This election season was marred by attacks on both presidential candidates' charities, but don't let that put you off.
You want to do the right thing and make charitable contributions to help your fellow man. At the same time, it is nice to get your own benefits by receiving corresponding tax breaks. You certainly can do both, but you need to take a few steps first as you consider which charities to support.
1. Verify a Charity is Legitimate – Unfortunately, fake charities exist to take advantage of people’s good nature. Online research can separate the scams from legitimate operations. Note that sham organizations may have names or acronyms similar to well-known organizations; be sure that you have the exact name before searching (verify with the address, phone number, or other specifics).
Try searching for the organization’s website, check for complaints, and verify the organization with clearing house sites such as Charity Navigator or the Wise Giving Alliance put out by the Better Business Bureau. If you are unsure, don’t contribute.
2. Look for Qualified Charities – The IRS maintains an updated list of “qualified” charities, meaning that contributions to that organization are tax-deductible. Most non-profit charitable organizations fit the criteria, but check the Exempt Organization Select Check on the IRS website just to be sure.
Legitimate churches and government organizations are eligible even if they do not appear on the list. If you are unsure, call the IRS for confirmation.
Once you have chosen a charity (or charities) and determined they are legitimate and qualified for tax purposes, you can make your contributions. As you do, consider the following:
3. Research in Depth – Just because a charity is legitimate doesn’t mean that it is the best use of your dollars. Do more in-depth research to determine your comfort level. Does the charity’s mission, scope, and locations served fit your plans? How is the money used? How much goes toward overhead, and do they have unusual expenses? Be sure before you donate.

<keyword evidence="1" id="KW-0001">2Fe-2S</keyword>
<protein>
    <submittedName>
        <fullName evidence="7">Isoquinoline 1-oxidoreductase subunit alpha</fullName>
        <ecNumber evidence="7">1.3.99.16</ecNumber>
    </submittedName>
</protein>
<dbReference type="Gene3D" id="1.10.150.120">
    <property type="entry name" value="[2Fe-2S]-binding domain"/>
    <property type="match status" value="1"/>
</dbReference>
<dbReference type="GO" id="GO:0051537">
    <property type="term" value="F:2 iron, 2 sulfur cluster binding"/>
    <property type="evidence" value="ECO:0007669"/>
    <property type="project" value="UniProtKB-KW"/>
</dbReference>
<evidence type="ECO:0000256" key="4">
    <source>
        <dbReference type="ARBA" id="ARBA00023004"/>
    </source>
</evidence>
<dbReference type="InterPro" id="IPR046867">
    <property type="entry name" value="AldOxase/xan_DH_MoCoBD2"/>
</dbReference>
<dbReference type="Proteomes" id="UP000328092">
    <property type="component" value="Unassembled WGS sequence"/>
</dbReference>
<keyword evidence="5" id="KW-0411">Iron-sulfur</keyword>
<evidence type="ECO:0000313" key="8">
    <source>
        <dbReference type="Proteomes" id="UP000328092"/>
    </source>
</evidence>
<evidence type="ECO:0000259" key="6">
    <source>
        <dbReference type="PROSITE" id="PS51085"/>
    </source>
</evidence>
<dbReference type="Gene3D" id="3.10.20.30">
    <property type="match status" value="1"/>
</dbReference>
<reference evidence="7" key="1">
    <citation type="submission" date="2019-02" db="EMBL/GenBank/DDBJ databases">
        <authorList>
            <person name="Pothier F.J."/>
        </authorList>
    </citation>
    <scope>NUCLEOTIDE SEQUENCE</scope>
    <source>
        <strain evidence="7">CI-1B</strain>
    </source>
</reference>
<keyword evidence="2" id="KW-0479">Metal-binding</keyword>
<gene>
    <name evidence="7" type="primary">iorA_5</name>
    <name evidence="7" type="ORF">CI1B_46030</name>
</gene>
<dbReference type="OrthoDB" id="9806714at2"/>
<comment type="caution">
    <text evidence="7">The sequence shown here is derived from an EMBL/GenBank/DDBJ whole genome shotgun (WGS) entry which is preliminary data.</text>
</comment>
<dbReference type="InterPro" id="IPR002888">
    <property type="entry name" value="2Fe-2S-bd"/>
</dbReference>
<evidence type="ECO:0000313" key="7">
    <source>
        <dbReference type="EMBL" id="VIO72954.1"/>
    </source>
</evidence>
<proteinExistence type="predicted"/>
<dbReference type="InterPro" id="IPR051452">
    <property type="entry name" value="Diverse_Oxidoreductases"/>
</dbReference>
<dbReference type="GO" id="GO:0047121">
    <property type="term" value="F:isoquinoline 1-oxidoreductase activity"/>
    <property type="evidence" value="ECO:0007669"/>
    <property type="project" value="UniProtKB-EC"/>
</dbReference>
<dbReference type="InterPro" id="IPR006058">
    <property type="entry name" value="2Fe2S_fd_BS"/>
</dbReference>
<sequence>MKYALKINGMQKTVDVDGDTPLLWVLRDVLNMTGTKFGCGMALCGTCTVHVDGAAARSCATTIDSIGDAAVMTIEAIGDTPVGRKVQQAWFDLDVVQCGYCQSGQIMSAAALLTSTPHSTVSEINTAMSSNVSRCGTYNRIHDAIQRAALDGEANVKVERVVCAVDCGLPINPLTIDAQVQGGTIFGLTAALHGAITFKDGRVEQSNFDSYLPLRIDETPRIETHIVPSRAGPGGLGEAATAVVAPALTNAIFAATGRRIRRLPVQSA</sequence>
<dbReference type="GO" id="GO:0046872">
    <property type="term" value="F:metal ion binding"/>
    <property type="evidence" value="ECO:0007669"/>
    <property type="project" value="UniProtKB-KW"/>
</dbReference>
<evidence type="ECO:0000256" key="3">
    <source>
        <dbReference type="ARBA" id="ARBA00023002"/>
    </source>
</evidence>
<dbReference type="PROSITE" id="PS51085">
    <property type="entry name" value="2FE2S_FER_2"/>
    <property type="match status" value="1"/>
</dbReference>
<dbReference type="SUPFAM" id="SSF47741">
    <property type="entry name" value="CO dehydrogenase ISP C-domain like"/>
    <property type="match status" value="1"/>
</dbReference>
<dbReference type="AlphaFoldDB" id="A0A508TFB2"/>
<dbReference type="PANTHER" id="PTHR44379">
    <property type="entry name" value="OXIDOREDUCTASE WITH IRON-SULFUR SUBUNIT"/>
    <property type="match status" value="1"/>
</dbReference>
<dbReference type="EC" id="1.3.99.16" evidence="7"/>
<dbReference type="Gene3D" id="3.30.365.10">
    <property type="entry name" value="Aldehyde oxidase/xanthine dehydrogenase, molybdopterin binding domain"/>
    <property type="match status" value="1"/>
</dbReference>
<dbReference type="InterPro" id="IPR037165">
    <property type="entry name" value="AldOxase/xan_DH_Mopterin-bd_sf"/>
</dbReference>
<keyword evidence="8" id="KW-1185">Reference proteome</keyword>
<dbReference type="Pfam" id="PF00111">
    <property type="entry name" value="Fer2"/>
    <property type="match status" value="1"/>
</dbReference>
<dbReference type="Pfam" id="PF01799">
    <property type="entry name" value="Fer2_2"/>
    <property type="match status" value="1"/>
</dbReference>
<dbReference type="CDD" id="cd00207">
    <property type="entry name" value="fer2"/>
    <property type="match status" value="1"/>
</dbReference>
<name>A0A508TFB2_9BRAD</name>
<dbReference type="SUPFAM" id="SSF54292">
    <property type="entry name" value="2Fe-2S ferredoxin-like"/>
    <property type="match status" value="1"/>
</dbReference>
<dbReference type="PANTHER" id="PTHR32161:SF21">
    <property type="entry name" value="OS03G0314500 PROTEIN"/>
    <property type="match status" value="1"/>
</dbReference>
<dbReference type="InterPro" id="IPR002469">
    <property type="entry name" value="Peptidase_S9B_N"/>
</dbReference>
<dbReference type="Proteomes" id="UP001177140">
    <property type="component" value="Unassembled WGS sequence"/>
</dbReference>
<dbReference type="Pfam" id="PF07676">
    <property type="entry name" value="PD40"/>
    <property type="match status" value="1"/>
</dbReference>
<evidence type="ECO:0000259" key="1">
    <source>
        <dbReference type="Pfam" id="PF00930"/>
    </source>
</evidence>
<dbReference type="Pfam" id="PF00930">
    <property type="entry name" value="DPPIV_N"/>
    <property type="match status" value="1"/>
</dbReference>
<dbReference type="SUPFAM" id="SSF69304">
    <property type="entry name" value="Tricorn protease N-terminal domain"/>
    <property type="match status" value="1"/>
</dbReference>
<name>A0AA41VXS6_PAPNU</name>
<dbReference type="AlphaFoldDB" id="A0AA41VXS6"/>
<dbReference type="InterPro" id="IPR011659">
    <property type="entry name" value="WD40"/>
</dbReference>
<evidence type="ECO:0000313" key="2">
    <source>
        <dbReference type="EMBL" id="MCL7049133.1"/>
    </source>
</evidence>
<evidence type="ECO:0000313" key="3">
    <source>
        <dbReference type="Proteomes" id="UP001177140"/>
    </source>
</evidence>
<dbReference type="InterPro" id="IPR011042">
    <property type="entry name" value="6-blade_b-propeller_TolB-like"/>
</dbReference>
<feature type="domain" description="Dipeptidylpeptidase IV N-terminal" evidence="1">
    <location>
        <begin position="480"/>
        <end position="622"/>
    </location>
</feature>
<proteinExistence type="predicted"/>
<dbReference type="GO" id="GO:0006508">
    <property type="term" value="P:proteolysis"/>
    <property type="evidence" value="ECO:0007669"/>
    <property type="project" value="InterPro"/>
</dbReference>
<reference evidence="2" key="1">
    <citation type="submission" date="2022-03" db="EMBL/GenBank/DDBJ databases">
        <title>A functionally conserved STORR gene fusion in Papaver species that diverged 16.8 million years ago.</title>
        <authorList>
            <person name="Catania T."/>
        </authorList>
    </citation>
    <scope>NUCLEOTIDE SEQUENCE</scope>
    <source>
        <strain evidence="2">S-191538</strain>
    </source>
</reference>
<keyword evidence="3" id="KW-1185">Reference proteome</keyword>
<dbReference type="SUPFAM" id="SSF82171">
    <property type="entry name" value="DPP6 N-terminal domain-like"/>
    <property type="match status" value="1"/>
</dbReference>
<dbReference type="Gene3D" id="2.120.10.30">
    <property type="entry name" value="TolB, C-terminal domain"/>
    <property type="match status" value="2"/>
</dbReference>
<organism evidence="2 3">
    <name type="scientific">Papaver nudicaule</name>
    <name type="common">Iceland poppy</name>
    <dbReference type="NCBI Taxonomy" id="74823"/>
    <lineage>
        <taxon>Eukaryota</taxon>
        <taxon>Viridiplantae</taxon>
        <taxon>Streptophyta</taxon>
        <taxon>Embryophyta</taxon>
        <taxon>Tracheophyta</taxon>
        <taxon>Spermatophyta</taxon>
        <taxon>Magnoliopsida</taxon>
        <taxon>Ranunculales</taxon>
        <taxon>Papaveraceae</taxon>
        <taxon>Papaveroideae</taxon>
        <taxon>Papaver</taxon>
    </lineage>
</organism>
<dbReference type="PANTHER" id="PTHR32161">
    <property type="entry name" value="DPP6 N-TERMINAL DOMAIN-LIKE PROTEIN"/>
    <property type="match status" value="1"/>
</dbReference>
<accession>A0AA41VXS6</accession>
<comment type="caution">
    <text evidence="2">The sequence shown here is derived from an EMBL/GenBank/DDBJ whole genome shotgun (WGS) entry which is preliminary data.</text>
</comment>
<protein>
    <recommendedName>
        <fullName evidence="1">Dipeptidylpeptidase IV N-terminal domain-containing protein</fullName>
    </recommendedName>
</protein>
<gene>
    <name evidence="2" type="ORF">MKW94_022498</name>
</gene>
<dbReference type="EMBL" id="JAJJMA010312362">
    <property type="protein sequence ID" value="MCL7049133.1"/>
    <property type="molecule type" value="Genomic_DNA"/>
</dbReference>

4. Decide on Method/Type of Donation – Monetary donations are fairly straightforward. For all donations, you need some form of written record to be able to claim tax deductions, and above $250, it must be either an acknowledgement letter from the organization or records of payroll deduction if that is how the payment was made.
Non-cash contributions, anything from used clothing to jewelry or parcels of land, are typically assessed at fair market value for tax purposes. Higher value items will require an appraisal.
Non-cash contributions have escalating criteria of proof starting at $250 up to over $5,000, where an appraisal is typically necessary. See IRS Publication 526, Charitable Contributions, for details.
Larger and more complex methods such as charitable trusts, donor-advised funds, pooled income funds, and other methods of creating running donations should be set up with the assistance of a qualified tax advisor.
5. Be Aware of Limits – As a deduction, the benefits you receive will be proportional to your tax rate. The total limit on deductible charitable donations is 50% of your AGI, although there are other specialized limits that may apply in certain cases. You may also be able to carry unused deductions for use in subsequent year’s taxes for up to 5 years. Again, see Publication 526 for details.
Higher income donors have other limitations to consider. The Pease limitation kicks in at an Adjusted Gross Income (AGI) of $258,250 for individual taxpayers and $309,900 for married couples, and limits itemized deductions to 3% of the dollar amount earned over the threshold up to an 80% cap on the total itemized deductions.
Any benefits (merchandise, tickets, services, etc.) received as part of the donation reduce your deductible amount by the value of the benefits.
6. Keep Track – As fundamental as it may sound, make sure you keep track of all donations and the corresponding paperwork. No paperwork, no deduction. Use a spreadsheet if it helps.
To take advantage of your deductions, you will need to itemize them on Schedule A, and you will also need to file Form 8283 if you made total non-cash contributions valued at more than $500. For more complex charitable methods, other IRS forms may be required. Feel free to ask the MoneyTips professional advisers any additional questions you may have.
Those in need thank you for your charitable contributions – and when tax time rolls around, your wallet will thank you as well.